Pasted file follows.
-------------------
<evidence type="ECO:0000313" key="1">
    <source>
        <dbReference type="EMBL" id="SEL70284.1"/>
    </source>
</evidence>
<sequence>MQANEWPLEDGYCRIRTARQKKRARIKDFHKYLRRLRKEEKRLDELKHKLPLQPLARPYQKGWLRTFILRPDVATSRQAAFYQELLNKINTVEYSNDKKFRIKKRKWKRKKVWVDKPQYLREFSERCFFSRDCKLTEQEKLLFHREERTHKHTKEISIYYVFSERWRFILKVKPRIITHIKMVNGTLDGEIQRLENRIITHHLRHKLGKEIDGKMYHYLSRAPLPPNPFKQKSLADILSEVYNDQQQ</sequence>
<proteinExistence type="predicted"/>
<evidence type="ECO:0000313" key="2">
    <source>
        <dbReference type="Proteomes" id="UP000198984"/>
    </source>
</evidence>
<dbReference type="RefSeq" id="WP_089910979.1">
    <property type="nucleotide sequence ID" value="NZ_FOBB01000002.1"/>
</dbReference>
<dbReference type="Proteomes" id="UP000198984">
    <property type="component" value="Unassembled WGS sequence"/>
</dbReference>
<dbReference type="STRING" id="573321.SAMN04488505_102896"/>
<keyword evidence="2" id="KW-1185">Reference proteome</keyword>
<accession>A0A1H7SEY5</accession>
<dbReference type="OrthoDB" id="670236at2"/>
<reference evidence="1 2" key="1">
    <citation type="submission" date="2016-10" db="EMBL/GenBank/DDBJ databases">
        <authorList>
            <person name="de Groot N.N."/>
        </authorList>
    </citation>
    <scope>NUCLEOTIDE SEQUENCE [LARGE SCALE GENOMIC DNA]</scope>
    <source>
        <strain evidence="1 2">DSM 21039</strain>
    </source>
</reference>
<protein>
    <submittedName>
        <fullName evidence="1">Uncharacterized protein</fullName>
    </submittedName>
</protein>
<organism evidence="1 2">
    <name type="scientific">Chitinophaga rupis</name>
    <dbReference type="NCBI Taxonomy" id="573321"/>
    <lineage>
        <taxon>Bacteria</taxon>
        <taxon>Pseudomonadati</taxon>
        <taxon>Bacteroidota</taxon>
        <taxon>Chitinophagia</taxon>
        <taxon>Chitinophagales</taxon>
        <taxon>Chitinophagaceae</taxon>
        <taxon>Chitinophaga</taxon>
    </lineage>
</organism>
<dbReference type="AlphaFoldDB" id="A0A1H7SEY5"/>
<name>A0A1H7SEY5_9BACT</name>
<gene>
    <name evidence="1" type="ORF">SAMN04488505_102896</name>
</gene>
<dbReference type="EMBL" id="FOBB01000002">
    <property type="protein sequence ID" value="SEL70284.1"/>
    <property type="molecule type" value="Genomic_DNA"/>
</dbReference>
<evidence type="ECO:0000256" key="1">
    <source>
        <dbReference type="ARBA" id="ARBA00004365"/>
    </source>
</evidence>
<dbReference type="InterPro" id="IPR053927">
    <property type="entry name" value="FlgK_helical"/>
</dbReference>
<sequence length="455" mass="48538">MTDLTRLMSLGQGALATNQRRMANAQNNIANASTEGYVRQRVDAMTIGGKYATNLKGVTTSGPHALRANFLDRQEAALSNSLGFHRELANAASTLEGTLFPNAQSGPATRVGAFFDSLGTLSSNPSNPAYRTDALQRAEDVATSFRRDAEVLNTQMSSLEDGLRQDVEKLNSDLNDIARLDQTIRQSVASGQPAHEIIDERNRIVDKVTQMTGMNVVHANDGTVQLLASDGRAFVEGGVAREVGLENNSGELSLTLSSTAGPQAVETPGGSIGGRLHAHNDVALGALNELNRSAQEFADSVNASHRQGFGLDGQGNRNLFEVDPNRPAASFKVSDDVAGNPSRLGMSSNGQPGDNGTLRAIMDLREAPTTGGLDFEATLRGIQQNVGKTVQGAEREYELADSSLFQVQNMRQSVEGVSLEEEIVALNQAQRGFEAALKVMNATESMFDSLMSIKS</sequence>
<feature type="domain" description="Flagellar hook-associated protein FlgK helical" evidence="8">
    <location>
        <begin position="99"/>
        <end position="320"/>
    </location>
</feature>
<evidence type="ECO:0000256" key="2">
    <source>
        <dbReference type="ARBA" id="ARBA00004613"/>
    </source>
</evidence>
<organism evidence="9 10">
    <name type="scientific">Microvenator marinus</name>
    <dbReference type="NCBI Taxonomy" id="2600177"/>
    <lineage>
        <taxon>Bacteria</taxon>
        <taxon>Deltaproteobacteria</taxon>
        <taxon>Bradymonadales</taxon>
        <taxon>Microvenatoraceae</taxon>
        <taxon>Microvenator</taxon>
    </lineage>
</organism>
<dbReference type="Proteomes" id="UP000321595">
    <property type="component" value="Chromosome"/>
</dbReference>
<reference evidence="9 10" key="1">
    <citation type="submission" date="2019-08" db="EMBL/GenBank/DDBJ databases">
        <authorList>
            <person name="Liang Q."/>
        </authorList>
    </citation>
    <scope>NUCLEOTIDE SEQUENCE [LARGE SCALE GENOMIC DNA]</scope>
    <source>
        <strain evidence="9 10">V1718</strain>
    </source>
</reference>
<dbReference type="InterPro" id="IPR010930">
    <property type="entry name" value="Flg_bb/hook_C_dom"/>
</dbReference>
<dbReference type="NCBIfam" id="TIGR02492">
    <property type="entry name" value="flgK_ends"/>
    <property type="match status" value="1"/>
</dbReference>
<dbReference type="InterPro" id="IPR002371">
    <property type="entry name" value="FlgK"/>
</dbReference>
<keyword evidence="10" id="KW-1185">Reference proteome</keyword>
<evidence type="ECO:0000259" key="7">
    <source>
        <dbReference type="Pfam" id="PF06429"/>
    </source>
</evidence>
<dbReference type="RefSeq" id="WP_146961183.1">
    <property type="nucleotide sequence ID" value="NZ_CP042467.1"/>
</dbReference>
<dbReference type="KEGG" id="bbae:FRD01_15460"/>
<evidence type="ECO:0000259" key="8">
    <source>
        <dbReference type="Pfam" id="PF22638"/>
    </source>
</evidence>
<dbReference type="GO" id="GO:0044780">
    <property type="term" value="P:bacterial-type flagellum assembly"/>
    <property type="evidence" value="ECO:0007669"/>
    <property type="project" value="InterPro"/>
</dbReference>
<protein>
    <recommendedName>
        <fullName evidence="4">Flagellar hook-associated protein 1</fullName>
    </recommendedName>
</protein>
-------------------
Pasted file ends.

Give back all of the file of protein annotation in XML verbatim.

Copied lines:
<evidence type="ECO:0000313" key="1">
    <source>
        <dbReference type="EMBL" id="SEL70284.1"/>
    </source>
</evidence>
<sequence>MQANEWPLEDGYCRIRTARQKKRARIKDFHKYLRRLRKEEKRLDELKHKLPLQPLARPYQKGWLRTFILRPDVATSRQAAFYQELLNKINTVEYSNDKKFRIKKRKWKRKKVWVDKPQYLREFSERCFFSRDCKLTEQEKLLFHREERTHKHTKEISIYYVFSERWRFILKVKPRIITHIKMVNGTLDGEIQRLENRIITHHLRHKLGKEIDGKMYHYLSRAPLPPNPFKQKSLADILSEVYNDQQQ</sequence>
<proteinExistence type="predicted"/>
<evidence type="ECO:0000313" key="2">
    <source>
        <dbReference type="Proteomes" id="UP000198984"/>
    </source>
</evidence>
<dbReference type="RefSeq" id="WP_089910979.1">
    <property type="nucleotide sequence ID" value="NZ_FOBB01000002.1"/>
</dbReference>
<dbReference type="Proteomes" id="UP000198984">
    <property type="component" value="Unassembled WGS sequence"/>
</dbReference>
<dbReference type="STRING" id="573321.SAMN04488505_102896"/>
<keyword evidence="2" id="KW-1185">Reference proteome</keyword>
<accession>A0A1H7SEY5</accession>
<dbReference type="OrthoDB" id="670236at2"/>
<reference evidence="1 2" key="1">
    <citation type="submission" date="2016-10" db="EMBL/GenBank/DDBJ databases">
        <authorList>
            <person name="de Groot N.N."/>
        </authorList>
    </citation>
    <scope>NUCLEOTIDE SEQUENCE [LARGE SCALE GENOMIC DNA]</scope>
    <source>
        <strain evidence="1 2">DSM 21039</strain>
    </source>
</reference>
<protein>
    <submittedName>
        <fullName evidence="1">Uncharacterized protein</fullName>
    </submittedName>
</protein>
<organism evidence="1 2">
    <name type="scientific">Chitinophaga rupis</name>
    <dbReference type="NCBI Taxonomy" id="573321"/>
    <lineage>
        <taxon>Bacteria</taxon>
        <taxon>Pseudomonadati</taxon>
        <taxon>Bacteroidota</taxon>
        <taxon>Chitinophagia</taxon>
        <taxon>Chitinophagales</taxon>
        <taxon>Chitinophagaceae</taxon>
        <taxon>Chitinophaga</taxon>
    </lineage>
</organism>
<dbReference type="AlphaFoldDB" id="A0A1H7SEY5"/>
<name>A0A1H7SEY5_9BACT</name>
<gene>
    <name evidence="1" type="ORF">SAMN04488505_102896</name>
</gene>
<dbReference type="EMBL" id="FOBB01000002">
    <property type="protein sequence ID" value="SEL70284.1"/>
    <property type="molecule type" value="Genomic_DNA"/>
</dbReference>
<evidence type="ECO:0000256" key="1">
    <source>
        <dbReference type="ARBA" id="ARBA00004365"/>
    </source>
</evidence>
<dbReference type="InterPro" id="IPR053927">
    <property type="entry name" value="FlgK_helical"/>
</dbReference>
<sequence length="455" mass="48538">MTDLTRLMSLGQGALATNQRRMANAQNNIANASTEGYVRQRVDAMTIGGKYATNLKGVTTSGPHALRANFLDRQEAALSNSLGFHRELANAASTLEGTLFPNAQSGPATRVGAFFDSLGTLSSNPSNPAYRTDALQRAEDVATSFRRDAEVLNTQMSSLEDGLRQDVEKLNSDLNDIARLDQTIRQSVASGQPAHEIIDERNRIVDKVTQMTGMNVVHANDGTVQLLASDGRAFVEGGVAREVGLENNSGELSLTLSSTAGPQAVETPGGSIGGRLHAHNDVALGALNELNRSAQEFADSVNASHRQGFGLDGQGNRNLFEVDPNRPAASFKVSDDVAGNPSRLGMSSNGQPGDNGTLRAIMDLREAPTTGGLDFEATLRGIQQNVGKTVQGAEREYELADSSLFQVQNMRQSVEGVSLEEEIVALNQAQRGFEAALKVMNATESMFDSLMSIKS</sequence>
<feature type="domain" description="Flagellar hook-associated protein FlgK helical" evidence="8">
    <location>
        <begin position="99"/>
        <end position="320"/>
    </location>
</feature>
<evidence type="ECO:0000256" key="2">
    <source>
        <dbReference type="ARBA" id="ARBA00004613"/>
    </source>
</evidence>
<organism evidence="9 10">
    <name type="scientific">Microvenator marinus</name>
    <dbReference type="NCBI Taxonomy" id="2600177"/>
    <lineage>
        <taxon>Bacteria</taxon>
        <taxon>Deltaproteobacteria</taxon>
        <taxon>Bradymonadales</taxon>
        <taxon>Microvenatoraceae</taxon>
        <taxon>Microvenator</taxon>
    </lineage>
</organism>
<dbReference type="Proteomes" id="UP000321595">
    <property type="component" value="Chromosome"/>
</dbReference>
<reference evidence="9 10" key="1">
    <citation type="submission" date="2019-08" db="EMBL/GenBank/DDBJ databases">
        <authorList>
            <person name="Liang Q."/>
        </authorList>
    </citation>
    <scope>NUCLEOTIDE SEQUENCE [LARGE SCALE GENOMIC DNA]</scope>
    <source>
        <strain evidence="9 10">V1718</strain>
    </source>
</reference>
<dbReference type="InterPro" id="IPR010930">
    <property type="entry name" value="Flg_bb/hook_C_dom"/>
</dbReference>
<dbReference type="NCBIfam" id="TIGR02492">
    <property type="entry name" value="flgK_ends"/>
    <property type="match status" value="1"/>
</dbReference>
<dbReference type="InterPro" id="IPR002371">
    <property type="entry name" value="FlgK"/>
</dbReference>
<keyword evidence="10" id="KW-1185">Reference proteome</keyword>
<evidence type="ECO:0000259" key="7">
    <source>
        <dbReference type="Pfam" id="PF06429"/>
    </source>
</evidence>
<dbReference type="RefSeq" id="WP_146961183.1">
    <property type="nucleotide sequence ID" value="NZ_CP042467.1"/>
</dbReference>
<dbReference type="KEGG" id="bbae:FRD01_15460"/>
<evidence type="ECO:0000259" key="8">
    <source>
        <dbReference type="Pfam" id="PF22638"/>
    </source>
</evidence>
<dbReference type="GO" id="GO:0044780">
    <property type="term" value="P:bacterial-type flagellum assembly"/>
    <property type="evidence" value="ECO:0007669"/>
    <property type="project" value="InterPro"/>
</dbReference>
<protein>
    <recommendedName>
        <fullName evidence="4">Flagellar hook-associated protein 1</fullName>
    </recommendedName>
</protein>